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TRADICION REVISTA December 2005 Volume X, No.3

The Mystical "Lady in Blue" of the American Southwest
Apparitions of Sor Maria de Jesus de Agreda in colonial New Mexico, Texas and Arizona
by Marilyn H. Fedewa

 

Maria de Agreda - a cloistered 17th century abbess who never set foot outside her birthplace of Agreda, Spain - will soon be featured in Grolier Encyclopedia's upcoming biography series on 1,000 influential Hispanic Americans, alongside Joan Baez, Carlos E. Castaqeda, and Cisar Chavez. At the same time, historians at the Smithsonian Institution describe Mara de Agreda as a "key cultural phenomenon in the American Southwest," and have explored the acquisition of a life-sized portrait of her to exhibit in one of its galleries.

How does a Spanish nun who never physically visited the New World earn such acclaim? The answer lies in her legendary appearances between 1620 - 1631 as the "Lady in Blue," through which she mystically "bilocated" to New Mexico, Texas and Arizona, to preach Christianity to Jumano Native Americans. At the same time, nuns in her convent testified that she never physically left the premises, while Jumano Indians described her in detail and petitioned for baptism at the Isleta mission outside Albuquerque, following her instructions.

Sor Maria of Agreda, Age 36

Padre Alonso de Benavides, head of the Inquisition and missions in the New Mexico territory, documented his investigation of the incidents. Born Maria Coronel y Arana in 1602, the beautiful young nun had taken the name of Sor Maria de Jesus in 1618, when she donned the veil of the Catholic order of the Conceptionists.

There her fellow nuns witnessed her levitating in ecstatic prayer, as had St. Teresa de Avila. Sor Maria also told her confessors that beginning in 1620 she experienced traveling to another country while in prayer at the convent. The unusual phenomena soon became common knowledge around the village and beyond. Suddenly the nun who thought she had entered the quiet isolated life of the cloister became a cause cilhbre throughout the land. In later years she explained the progression of these events.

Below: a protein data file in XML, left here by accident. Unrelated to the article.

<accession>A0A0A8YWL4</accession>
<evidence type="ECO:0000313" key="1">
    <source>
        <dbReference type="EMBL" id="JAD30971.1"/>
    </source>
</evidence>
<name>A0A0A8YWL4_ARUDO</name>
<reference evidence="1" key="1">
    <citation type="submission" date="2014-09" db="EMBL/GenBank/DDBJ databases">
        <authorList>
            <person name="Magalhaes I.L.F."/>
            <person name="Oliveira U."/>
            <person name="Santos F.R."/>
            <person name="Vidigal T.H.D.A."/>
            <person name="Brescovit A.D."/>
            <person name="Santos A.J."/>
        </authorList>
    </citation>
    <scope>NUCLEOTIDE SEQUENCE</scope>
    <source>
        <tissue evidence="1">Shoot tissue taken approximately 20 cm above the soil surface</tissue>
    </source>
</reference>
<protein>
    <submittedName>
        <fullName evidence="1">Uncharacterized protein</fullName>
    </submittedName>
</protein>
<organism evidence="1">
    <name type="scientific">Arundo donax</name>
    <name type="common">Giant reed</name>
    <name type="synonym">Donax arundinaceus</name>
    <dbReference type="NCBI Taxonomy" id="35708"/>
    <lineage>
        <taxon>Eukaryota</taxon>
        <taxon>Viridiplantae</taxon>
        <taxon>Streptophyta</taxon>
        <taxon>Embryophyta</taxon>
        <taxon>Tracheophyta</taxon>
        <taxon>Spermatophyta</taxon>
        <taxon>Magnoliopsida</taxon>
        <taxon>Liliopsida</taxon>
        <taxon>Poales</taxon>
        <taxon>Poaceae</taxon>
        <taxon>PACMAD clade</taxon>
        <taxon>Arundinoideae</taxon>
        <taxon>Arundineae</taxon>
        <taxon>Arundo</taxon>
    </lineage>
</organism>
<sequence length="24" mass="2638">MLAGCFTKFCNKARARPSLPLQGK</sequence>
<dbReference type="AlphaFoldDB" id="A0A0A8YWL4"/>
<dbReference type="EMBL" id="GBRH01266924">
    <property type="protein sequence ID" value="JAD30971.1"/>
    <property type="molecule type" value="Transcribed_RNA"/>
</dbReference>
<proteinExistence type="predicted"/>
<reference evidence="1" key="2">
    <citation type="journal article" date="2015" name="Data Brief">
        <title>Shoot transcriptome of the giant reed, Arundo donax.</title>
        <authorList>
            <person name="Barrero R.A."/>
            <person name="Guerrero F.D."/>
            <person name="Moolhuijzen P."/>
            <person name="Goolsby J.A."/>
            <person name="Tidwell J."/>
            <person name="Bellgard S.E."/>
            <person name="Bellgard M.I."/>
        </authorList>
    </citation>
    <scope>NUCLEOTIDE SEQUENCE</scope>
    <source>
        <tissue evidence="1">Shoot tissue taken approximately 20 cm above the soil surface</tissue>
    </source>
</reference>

Sor Maria told of a play she saw at age seven, based on "The New World Unveiled by Christopher Columbus," by playwright Lope de Vega. From then on, she felt a great missionary zeal to journey to the New World to preach. As a girl, however, she was not permitted to travel. Instead, she decided to devote her life to Christ as a nun. Bishop Don Diego de Yepes - Teresa de Avila's first biographer and last confessor - advised Maria's parents to set aside a private oratory for her, where they encouraged her to engage in contemplative prayer.

"It was like placing a little girl at the start of an exceedingly straight road and path," she wrote in 1650, "and saying to me, "Here you are to walk without deviating or turning aside. . . . Ever since . . . I found that when I focused my attention within, I would enter a state of exceedingly quiet prayer."

In these states of quiet prayer, Maria de Agreda's long-standing missionary zeal emerged in an unusual way. Inexplicably, she found herself in another land, encountering the very people she had longed to visit and evangelize, noting specific details of the terrain, weather, and a people she identified as the Jumanos. She said there was no language barrier between her and the Jumanos, and described a particular Jumano named Capitan Tuerto, a fearsome chieftain, so named because he was "one-eyed," from the Spanish word "tuerto."

In 1622 the Franciscan Minister General met her during a visit to Agreda. She impressed him with her detailed descriptions of the New World and its people, and her sincerity and spiritual acumen. With the Minister Generals blessing, Padre Sebastian Marcillaone of Sor Marias confessorswrote in 1626 to the Archbishop of Mexico, Don Francisco de Manso y Zuniga.

"It is very probable," he wrote, "that in the course of the discovery of New Mexico and the conversion of those souls, [including] the Chillescas, Jumanos and Carbucos, there will soon be found a kingdom . . . more than four hundred leagues from the city of Mexico to the west and north, between New Mexico and la Quivira. . . . It will be of assistance to [learn if] there is any knowledge of our holy faith, and in what manner our Lord has manifested it."